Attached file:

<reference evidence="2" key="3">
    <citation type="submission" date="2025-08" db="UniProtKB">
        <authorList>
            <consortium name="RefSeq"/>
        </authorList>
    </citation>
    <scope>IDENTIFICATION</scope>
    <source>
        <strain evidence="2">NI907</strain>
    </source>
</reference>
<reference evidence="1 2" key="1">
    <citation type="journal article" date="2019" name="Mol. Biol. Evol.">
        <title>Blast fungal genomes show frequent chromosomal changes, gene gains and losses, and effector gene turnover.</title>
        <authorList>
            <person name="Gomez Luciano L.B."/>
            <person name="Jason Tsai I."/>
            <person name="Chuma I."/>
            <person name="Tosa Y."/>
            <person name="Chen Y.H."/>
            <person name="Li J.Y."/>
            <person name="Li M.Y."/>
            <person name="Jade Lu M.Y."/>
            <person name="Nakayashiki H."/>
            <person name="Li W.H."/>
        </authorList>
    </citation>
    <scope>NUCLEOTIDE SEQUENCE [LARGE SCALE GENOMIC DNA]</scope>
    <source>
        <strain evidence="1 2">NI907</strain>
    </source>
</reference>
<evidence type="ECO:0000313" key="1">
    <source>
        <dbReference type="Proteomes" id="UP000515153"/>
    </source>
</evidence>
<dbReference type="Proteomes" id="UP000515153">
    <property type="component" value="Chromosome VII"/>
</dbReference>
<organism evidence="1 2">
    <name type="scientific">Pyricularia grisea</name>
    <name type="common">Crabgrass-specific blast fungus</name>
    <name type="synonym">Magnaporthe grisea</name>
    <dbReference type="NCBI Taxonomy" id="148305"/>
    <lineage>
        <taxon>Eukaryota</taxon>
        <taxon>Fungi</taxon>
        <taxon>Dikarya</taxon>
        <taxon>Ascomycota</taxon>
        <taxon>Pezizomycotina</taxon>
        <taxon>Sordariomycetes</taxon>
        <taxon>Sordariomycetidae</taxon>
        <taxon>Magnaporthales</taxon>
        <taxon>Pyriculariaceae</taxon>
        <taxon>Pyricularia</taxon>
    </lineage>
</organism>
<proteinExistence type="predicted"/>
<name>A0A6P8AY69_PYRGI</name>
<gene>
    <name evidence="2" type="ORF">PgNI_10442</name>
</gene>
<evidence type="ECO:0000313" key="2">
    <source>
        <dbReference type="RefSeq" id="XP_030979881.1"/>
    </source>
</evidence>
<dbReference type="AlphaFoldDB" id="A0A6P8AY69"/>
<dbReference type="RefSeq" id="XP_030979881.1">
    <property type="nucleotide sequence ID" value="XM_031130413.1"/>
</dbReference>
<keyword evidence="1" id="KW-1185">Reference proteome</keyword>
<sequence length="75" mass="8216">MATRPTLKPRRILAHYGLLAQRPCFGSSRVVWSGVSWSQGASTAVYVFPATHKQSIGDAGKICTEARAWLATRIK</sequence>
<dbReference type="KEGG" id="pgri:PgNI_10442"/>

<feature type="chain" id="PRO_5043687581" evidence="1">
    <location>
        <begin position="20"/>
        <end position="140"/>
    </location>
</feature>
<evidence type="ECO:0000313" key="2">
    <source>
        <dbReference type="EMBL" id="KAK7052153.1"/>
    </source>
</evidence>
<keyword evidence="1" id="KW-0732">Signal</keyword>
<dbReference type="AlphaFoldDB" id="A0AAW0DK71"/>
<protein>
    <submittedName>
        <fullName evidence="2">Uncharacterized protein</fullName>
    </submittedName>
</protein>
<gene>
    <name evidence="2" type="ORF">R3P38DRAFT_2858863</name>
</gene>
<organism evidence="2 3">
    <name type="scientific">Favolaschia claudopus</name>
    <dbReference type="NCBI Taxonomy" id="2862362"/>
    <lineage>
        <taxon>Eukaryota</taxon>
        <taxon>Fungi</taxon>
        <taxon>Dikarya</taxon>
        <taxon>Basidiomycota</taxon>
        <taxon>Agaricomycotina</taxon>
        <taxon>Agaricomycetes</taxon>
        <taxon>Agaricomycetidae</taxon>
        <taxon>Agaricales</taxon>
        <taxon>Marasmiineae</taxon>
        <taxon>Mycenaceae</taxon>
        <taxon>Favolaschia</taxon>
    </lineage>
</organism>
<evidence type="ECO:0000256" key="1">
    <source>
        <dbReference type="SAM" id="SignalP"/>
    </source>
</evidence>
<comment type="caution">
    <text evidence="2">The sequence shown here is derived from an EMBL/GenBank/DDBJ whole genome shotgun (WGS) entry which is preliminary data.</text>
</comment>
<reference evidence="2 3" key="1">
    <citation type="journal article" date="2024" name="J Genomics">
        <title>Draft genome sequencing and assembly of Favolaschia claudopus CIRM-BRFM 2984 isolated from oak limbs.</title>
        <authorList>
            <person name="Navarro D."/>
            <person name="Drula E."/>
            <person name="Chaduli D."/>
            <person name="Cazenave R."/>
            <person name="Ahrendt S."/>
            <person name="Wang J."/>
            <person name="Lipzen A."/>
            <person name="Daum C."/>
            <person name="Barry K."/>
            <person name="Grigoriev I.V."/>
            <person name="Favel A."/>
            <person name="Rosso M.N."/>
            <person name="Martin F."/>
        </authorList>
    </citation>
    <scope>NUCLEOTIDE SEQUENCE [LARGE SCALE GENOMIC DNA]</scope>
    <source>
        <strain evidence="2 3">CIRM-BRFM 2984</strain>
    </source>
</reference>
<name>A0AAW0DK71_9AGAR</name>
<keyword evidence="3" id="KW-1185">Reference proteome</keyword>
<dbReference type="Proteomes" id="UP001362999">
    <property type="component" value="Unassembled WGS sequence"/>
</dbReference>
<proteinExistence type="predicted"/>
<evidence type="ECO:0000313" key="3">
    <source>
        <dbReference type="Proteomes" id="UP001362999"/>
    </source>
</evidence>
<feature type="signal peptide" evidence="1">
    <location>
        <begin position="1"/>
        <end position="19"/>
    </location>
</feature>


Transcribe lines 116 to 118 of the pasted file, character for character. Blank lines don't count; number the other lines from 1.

        <dbReference type="SAM" id="SignalP"/>
    </source>
</evidence>